Looking Beyond the Local Neighbourhood: Developing Topographic Indices with a Dynamic Kernel


Why: Spatial and topographic position indicators (and related terrain indicators) enables Tesera to provide enhanced Forest Inventory services and Risk Assessment services for our clients. These indicators are leveraged in Machine Learning processes to help understand which geographic factors explain events, sampled parameters, or outcomes.

What: Physical terrain characteristics have been derived and used in GIS spatial data analysis and visualization for decades. Some of the most common local neighbourhood characteristics being: 1) elevation statistics such as mean, max, min, and standard deviation; 2) terrain properties such as slope gradient and slope aspect [Horn, 1981]; 3) complex properties such as curvature [Mitasova, H., 1985], roughness, TRI TRI (Terrain Ruggedness Index) and TPI (Topographic Position Index) [Wilson et al., 2007]; and 4) properties derived from interactions of slope, aspect, elevation squared, cosine/sine of aspect, and log of elevation [Stage and Salas, 2007]. There are also terrain characteristics of topographic position derived from multi-scale neighbourhoods that determine hilltops, valley bottoms, exposed ridges, flat plains, and upper/lower slope [Jones, K. Bruce et al., 2000; Weiss, 2001].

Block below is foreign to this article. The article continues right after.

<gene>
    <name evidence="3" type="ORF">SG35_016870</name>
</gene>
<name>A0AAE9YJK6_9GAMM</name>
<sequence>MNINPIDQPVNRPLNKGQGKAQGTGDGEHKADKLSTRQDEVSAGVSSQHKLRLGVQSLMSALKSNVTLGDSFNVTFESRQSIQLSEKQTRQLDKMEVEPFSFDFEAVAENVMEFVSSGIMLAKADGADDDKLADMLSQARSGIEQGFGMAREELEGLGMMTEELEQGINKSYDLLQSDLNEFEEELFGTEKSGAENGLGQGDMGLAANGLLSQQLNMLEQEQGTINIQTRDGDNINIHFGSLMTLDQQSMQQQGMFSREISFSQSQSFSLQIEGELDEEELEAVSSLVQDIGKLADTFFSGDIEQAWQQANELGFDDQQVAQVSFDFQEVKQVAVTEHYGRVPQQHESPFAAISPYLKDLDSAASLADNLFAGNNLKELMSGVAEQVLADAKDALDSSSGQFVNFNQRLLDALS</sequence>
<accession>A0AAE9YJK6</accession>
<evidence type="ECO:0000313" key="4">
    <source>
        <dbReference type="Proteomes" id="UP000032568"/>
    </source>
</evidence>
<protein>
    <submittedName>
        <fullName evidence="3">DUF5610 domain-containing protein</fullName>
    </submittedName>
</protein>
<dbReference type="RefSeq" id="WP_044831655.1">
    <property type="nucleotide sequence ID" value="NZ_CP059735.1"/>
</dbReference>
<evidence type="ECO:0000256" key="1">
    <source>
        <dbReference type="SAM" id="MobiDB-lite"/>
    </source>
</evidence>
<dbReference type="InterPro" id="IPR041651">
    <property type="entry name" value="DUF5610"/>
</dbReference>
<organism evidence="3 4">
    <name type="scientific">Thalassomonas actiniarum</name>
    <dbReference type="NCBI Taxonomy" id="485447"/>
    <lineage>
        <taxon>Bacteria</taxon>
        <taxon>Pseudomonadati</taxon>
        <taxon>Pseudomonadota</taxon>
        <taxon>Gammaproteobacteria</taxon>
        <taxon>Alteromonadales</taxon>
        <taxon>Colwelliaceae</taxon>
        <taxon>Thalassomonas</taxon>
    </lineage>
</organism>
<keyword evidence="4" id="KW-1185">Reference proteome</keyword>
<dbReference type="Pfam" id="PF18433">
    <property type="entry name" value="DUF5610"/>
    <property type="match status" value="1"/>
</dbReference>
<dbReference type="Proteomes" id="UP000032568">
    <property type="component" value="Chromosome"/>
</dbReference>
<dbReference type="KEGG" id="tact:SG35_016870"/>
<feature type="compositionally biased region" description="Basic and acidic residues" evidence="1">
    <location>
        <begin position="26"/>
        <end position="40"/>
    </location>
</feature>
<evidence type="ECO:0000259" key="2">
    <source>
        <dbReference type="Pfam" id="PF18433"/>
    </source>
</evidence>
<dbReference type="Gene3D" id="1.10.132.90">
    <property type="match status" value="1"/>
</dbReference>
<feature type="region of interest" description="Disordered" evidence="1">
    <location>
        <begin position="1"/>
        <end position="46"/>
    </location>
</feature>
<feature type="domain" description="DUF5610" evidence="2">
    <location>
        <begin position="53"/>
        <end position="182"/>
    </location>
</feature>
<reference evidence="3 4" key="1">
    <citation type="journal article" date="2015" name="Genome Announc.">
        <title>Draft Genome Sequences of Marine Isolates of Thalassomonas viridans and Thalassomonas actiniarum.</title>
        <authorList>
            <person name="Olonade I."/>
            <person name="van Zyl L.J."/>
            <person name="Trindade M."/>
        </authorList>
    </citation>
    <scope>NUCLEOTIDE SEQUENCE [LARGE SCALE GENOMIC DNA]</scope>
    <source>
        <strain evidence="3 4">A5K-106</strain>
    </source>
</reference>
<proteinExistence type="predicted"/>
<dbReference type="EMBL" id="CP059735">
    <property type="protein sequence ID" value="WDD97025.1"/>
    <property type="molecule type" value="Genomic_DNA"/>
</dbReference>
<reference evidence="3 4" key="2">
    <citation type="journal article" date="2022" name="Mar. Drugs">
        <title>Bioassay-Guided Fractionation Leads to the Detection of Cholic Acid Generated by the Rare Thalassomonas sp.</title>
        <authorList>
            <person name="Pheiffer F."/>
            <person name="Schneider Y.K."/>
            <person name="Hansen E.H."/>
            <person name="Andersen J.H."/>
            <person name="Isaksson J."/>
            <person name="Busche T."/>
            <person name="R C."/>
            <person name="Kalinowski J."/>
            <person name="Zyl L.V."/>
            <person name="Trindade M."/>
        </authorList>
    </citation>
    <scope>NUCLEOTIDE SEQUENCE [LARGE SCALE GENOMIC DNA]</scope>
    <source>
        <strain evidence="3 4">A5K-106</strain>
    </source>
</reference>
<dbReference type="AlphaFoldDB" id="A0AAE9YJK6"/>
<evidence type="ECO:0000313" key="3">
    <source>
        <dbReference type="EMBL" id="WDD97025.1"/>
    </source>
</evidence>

How: Open Source tools (developed in R, supported by rgdal, raster, rgeos, sp and docopt packages) have been developed to generate the required physical and topographic indicators. Topographic indicators are highly effected by scale, and as such calculations at many multi-scale neighborhoods must be determined. This process is highly computational intensive requiring approximately 1 CPU hours per 10 square kilometres. To accomplish this computational workload at the required scales Tesera has developed methods of task queueing and distribution using Amazon Web Services Simple Queue Service and Elastic Container Service to execute the tasks. This pattern has provided us with a reliable method to handle the deployment of the dependencies and execute on large numbers of basic isolated tasks.


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Wednesday, May 4, 2016 - 17:00 to 17:15